This a tale of three great penny shares competing to save thousands of patients every year from a very grim fate foot amputation.
Last week I watched a stomach-churning short video. It showed a surgeon scraping stuff out of somebody's blood vessel. I was reminded of a fisherman I saw on holiday scraping the guts from a freshly caught fish.
In fact, when you come down to it, most forms of medical intervention are little more than a rather tricky form of plumbing. But still they achieve more than just unblocking the drains. In this particular instance the procedure could have saved the patient from having his foot amputated a surprisingly common procedure, as it turns out.
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Every thirty seconds somebody somewhere has a foot amputated and the number is rising steadily. The cause of this is usually diabetes, and diabetes is becoming ever more widespread. Already over 200 million people worldwide have diabetes and that number is forecast to increase by 50% over the next fifteen years. Diabetes produces foot ulcers; in extreme cases, the only answer is amputation.
Fortunately, new solutions may be on the way, and in my travels through the world of penny shares I have encountered three interesting companies that are all working on this problem.
Three penny shares racing to save our feet
One of these is Reneuron (LSE: RENE), a specialist in stem cell research. Its most advanced programme is for patients suffering from the after-effects of a stroke, who it believes can be assisted by the injection of stem cells into that part of the brain that is malfunctioning.
So far as gangrenous feet, or 'peripheral arterial disease', is concerned, Reneuron intends to take stem cells from elsewhere in the patient's body, inject them into those parts of the foot that have effectively seized up, and encourage them back to life. Reneuron has already conducted some encouraging experiments on mice, and hopes to start human trials next year.
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An alternative is offered by Clearstream Technologies (LSE: CTN), an Irish maker of stents which, once inserted into blood vessels via a catheter, hold them open. These are normally used around the heart but there is growing interest in their use for peripheral parts of the body.
The problem with the foot is that the arteries that run through the ankle are very narrow and often badly calcified (clogged up). What Clearstream has come up with is a thin but super strong catheter than can twist and turn its way through these narrow arteries, allowing the blood to flow through to the foot.
Last week I came across a third contestant in the battle to save our feet. This is Tissue Regenix (LSE: TRS), a Leeds-based company that believes that the best method for replacing worn out body parts is to grow new ones from our own cells.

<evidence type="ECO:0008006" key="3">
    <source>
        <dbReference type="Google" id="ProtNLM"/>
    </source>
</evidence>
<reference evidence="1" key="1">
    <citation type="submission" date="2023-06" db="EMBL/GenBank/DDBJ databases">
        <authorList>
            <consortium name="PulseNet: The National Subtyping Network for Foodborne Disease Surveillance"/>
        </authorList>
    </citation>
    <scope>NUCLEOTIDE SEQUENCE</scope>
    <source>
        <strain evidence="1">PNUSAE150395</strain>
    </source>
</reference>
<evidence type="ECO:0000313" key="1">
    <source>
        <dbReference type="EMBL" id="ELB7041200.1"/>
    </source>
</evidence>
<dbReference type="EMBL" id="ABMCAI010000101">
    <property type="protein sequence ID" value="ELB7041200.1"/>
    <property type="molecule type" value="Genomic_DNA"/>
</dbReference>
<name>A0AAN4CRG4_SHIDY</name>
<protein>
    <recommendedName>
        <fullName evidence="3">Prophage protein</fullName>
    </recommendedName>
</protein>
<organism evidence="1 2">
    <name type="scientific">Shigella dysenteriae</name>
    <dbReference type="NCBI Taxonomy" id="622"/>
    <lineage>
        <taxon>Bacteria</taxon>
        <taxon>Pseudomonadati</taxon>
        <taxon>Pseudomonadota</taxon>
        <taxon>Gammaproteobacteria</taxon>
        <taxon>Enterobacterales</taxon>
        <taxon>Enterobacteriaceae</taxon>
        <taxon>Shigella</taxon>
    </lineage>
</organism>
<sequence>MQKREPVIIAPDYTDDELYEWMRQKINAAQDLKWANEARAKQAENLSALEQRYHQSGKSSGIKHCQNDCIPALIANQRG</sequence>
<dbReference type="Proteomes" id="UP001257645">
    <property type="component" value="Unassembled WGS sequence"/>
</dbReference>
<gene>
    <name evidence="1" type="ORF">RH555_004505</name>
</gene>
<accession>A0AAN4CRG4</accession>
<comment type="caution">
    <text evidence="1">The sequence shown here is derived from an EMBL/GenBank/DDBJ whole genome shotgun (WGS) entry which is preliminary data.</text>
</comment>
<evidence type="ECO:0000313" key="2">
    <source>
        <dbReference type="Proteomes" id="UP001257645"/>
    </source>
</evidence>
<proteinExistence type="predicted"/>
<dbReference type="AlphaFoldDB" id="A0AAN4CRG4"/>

The starting point is to take a piece of animal or human tissue that matches that which needs replacing. The next step is then to strip the cells from this tissue to leave a 'scaffold' that has biomechanical properties but, crucially, does not provoke an immune response from the body, with the risk that it will be rejected altogether. Once implanted into the body, the patient's own cells will populate this flexible scaffold and it will even grow with the body, a potentially major benefit in surgery on children.
How to back the right medical tearaway
Tissue Regenix uses research work done by the University of Leeds' Institute of Medical and Biological Engineering. They recently produced a report entitled '50 Active Years After 50'. It turns out that more than half of the babies born today in the UK can expect to live to be 100, But, while good health and medicine may keep them alive, some parts of the body the joints, spine, teeth, and heart are not always designed to last that long.
Tissue Regenix believes that the regeneration of body parts could be the answer, and it is this vision that has inspired investors to give it a fancy valuation.
Having launched on AIM in June at 5p, the share price has risen to 16p to give it a valuation of some £70m. This seems plenty for a company that is yet to produce any meaningful revenue. And it compares with the £22m valuation given to Reneuron, another business yet to make a sale. Clearstream, on the other hand, is expecting to record sales of some £15m and record a profit in the new financial year, and yet is valued at just £12m.
Sometimes, in their excitement over futuristic technologies, investors seem to lose sight of valuations.
This article is taken from Tom Bulford's free twice-weekly email The Penny Sleuth
Tom worked as a fund manager in the City of London and in Hong Kong for over 20 years. As a director with Schroder Investment Management International he was responsible for £2 billion of foreign clients' money, and launched what became Argentina's largest mutual fund.
Now working from his home in Oxfordshire, Tom Bulford helps private investors with his premium tipping newsletter, Red Hot Biotech Alert.
Follow Tom on Google+.
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